Vikram Chandra sitting on stage being interviewed by a woman about his works.

Vikram Chandra at the Jaipur Literature Festival in 2010

Source Ramesh Sharma/Getty

OZY:

In this book, you discuss the construction of your first novel, Red Earth and Pouring Rain. Can you tell us a bit about that structure?

VC:

In my mind, Red Earth and Pouring Rain is inextricably connected with my early fascination with computers and code. I first started programming professionally when I was in the early stages of this novel, so I discovered the complexities of code as I was trying to build out the structure of the book.

The thematic concerns and the architectural methods that I used in that first book — networks of connection, the “ring composition” design that nests narratives within narratives, the juxtaposition of disparate time periods — are certainly present in my other work, but those other fictions seemed a bit out of scope in terms of Geek Sublime. I wanted to tell the story of my deepening fascination with computing while I was writing my first novel and use that as a springboard into many other areas. Adding bits about other books would have introduced unnecessary noise into the system — or at least required broadening the interests of Geek Sublime to a degree I didn’t want.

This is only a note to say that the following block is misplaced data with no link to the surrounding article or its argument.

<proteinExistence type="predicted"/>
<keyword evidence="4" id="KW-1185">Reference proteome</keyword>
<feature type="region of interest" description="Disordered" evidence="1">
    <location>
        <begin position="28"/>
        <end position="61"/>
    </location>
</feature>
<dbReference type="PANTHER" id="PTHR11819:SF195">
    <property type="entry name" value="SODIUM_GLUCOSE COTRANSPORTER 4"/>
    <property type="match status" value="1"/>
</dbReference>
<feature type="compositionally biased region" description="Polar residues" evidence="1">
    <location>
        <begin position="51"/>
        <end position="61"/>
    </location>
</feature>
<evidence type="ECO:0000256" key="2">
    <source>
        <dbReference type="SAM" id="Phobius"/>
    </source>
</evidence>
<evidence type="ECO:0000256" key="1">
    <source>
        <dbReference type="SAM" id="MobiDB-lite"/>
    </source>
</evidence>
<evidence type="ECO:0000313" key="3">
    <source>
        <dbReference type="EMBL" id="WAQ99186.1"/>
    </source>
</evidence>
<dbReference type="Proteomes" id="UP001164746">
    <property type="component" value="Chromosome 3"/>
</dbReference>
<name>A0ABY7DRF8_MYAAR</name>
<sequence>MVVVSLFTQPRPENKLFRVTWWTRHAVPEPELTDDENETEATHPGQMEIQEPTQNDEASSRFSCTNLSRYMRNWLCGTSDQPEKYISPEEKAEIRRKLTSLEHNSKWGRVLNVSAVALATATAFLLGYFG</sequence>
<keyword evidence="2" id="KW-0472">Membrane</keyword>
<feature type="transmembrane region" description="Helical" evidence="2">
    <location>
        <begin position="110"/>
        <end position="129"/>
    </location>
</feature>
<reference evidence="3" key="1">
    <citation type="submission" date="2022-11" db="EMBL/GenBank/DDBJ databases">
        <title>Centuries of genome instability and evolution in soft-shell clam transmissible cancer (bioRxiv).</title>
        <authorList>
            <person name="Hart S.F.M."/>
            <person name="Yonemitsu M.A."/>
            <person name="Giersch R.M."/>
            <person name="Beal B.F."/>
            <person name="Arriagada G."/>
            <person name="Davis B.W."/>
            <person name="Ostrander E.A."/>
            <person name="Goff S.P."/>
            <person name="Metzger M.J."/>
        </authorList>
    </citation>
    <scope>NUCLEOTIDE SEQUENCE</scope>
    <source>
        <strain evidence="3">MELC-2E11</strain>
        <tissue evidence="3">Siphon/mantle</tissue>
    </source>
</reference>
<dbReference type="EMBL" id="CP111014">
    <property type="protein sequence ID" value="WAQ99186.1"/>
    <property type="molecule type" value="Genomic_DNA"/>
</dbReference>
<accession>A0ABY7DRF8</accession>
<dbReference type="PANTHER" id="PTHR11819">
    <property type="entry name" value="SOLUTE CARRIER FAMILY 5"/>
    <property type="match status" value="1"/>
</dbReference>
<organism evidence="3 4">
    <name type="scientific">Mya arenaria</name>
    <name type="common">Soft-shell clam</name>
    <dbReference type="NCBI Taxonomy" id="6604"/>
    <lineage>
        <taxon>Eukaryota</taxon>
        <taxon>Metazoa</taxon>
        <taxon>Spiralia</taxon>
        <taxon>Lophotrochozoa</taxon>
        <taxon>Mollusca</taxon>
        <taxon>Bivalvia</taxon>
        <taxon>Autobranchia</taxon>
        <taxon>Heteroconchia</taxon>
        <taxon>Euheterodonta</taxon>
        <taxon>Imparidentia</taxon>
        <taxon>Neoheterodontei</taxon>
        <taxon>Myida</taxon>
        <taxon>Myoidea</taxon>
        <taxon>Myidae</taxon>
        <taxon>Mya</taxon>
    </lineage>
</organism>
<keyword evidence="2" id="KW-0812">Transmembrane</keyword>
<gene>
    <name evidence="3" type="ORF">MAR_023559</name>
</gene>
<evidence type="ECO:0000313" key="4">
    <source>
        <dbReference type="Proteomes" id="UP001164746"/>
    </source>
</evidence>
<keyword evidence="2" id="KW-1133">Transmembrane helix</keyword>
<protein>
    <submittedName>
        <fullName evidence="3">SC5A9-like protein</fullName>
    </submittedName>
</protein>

OZY:

Which artists working with code have impressed you?

VC:

OZY:

What was the most interesting programming language that you learned about when researching Geek Sublime?

VC:

Definitely Clojure, a modern variant of the language group LISP, which is ancient by computing standards — it was first proposed in 1958 by John McCarthy. The name LISP derives from “list processing”; LISP syntax is very minimal, and LISP code is itself made up of lists and features lots of enclosing parentheses. The resulting language constructions don’t look very much like any natural language and appear decidedly odd to programmers who come from other languages like C++ or Java — they will sometimes tell you that LISP stands for “Lost in Stupid Parentheses” or “Lots of Irritating Superfluous Parentheses.” So the LISP family of languages has never been very popular, but LISP refuses to die because the annoyingly minimal syntax makes it possible to do things easily that are very hard or even impossible in other languages.